He points to the 2010 Deep Water Horizon oil spill disaster in the Gulf of Mexico as an example where the damages went far beyond the immediate costs of cleanup, reclamation, and direct economic costs to determine what BP, the company responsible, should pay.
While economists estimated the value of lost recreational days in the affected five states at close to $700 million, Americans responding to a survey to gauge the value they'd assign to the damage to beaches, marshes, animals, fish, and coral pegged the figure at $17.2 billion—a value used as part of United States court proceedings against BP to establish restitution costs.
Structured conversations will guide researchers
"So, part of our project will be to engage in a structured conversation with individuals—primarily through surveys—to understand their preferences for different water quality improvement programs in Canada and if they are willing to pay more taxes to fund these."
Researchers plan to use "stated preference surveys" which have been shown to be effective in environment-related research projects. These surveys are carefully designed to learn how much people value certain environmental goods or services—in this case, water quality—by asking them how much they are willing to pay to preserve or improve these services, or would want in compensation for the loss of a benefit, such as turning a clean lake into a tailings pond.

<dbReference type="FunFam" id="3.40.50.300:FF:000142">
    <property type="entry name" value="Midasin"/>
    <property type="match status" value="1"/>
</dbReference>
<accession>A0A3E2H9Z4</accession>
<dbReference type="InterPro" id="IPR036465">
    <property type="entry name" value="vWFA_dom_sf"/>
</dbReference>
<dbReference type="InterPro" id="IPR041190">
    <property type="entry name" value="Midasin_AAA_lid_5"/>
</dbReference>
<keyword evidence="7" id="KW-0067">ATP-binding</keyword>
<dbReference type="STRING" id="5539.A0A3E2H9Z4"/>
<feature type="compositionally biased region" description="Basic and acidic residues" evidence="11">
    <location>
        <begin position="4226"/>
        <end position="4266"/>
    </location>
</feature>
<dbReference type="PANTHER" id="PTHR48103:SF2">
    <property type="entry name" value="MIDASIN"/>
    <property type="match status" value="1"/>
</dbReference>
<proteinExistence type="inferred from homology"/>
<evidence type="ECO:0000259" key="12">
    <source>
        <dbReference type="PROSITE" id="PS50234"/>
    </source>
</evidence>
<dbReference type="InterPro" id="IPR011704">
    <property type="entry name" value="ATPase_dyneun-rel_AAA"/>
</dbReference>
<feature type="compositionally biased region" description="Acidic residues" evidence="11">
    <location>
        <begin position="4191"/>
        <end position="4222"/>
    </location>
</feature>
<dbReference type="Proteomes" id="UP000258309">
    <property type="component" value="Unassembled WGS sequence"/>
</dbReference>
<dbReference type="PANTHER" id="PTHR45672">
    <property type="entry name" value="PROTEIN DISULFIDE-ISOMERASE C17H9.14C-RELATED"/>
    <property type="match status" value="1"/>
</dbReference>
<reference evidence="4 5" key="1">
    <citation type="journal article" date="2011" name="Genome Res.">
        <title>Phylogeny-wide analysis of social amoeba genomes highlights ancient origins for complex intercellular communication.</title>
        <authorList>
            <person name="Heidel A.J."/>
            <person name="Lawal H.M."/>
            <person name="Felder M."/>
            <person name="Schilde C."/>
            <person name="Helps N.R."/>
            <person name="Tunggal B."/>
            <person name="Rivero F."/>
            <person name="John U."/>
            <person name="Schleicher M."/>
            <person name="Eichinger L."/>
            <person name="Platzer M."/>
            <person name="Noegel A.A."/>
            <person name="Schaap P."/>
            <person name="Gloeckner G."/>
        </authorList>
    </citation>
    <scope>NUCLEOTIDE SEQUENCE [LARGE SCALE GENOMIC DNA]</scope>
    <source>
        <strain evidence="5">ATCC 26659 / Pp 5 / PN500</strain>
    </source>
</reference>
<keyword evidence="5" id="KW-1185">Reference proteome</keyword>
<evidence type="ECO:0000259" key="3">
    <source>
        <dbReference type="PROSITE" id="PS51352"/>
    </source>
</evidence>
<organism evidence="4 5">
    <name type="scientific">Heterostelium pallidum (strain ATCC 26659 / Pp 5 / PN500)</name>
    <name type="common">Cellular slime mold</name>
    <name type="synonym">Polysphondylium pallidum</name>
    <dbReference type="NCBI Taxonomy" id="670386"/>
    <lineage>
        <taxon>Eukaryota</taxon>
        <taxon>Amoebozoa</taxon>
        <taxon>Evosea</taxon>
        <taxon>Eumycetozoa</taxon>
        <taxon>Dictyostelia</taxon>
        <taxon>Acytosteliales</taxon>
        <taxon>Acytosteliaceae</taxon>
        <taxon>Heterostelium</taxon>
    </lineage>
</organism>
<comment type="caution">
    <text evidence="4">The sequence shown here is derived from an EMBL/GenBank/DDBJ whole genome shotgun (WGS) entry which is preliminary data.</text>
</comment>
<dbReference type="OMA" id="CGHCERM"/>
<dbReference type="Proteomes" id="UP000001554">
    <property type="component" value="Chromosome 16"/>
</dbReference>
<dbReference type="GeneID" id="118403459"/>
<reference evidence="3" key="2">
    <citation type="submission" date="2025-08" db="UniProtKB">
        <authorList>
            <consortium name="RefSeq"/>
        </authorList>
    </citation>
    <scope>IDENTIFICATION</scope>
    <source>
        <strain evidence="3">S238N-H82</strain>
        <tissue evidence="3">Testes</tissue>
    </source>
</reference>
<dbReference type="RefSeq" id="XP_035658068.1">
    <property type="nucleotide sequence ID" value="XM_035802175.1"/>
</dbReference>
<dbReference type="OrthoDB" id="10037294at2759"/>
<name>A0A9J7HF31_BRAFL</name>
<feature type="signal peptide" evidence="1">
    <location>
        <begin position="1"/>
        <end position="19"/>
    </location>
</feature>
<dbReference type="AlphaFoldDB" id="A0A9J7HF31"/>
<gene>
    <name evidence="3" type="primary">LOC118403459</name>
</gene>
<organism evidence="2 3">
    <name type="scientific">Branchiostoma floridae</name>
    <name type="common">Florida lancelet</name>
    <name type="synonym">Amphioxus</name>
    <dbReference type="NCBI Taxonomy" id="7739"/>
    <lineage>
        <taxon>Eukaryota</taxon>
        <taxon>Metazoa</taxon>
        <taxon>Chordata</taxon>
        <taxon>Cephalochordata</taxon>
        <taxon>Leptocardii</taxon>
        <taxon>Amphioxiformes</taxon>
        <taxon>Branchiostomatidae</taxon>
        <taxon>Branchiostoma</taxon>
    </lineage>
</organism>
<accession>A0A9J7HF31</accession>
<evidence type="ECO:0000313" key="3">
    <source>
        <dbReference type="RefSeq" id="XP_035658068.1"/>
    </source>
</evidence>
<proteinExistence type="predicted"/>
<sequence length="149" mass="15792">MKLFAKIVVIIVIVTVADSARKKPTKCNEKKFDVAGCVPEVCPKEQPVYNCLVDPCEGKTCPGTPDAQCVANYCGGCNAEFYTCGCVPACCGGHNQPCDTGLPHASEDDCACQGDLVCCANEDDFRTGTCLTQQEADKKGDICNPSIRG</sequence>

"For example, a question would be something like: ‘say the government brought in a program that improves water quality in Lake X from unsafe for swimming to safe for swimming, and it will cost you $50 a year. Vote yes or no to that program. Now, what if it costs $100? What if the cost is $500?'
"From their responses we can understand the tradeoff people would be willing to make for a very specific change in water quality."
Wetlands services have many facets
Conservation of ecologically beneficial wetlands, especially on the Prairies, is a contentious issue. While society in general benefits from services such as water purification, wildlife habitat, and carbon absorption that wetlands provide, it's landowners who bear the costs through lost production and having to work round these areas, cutting into farm profits.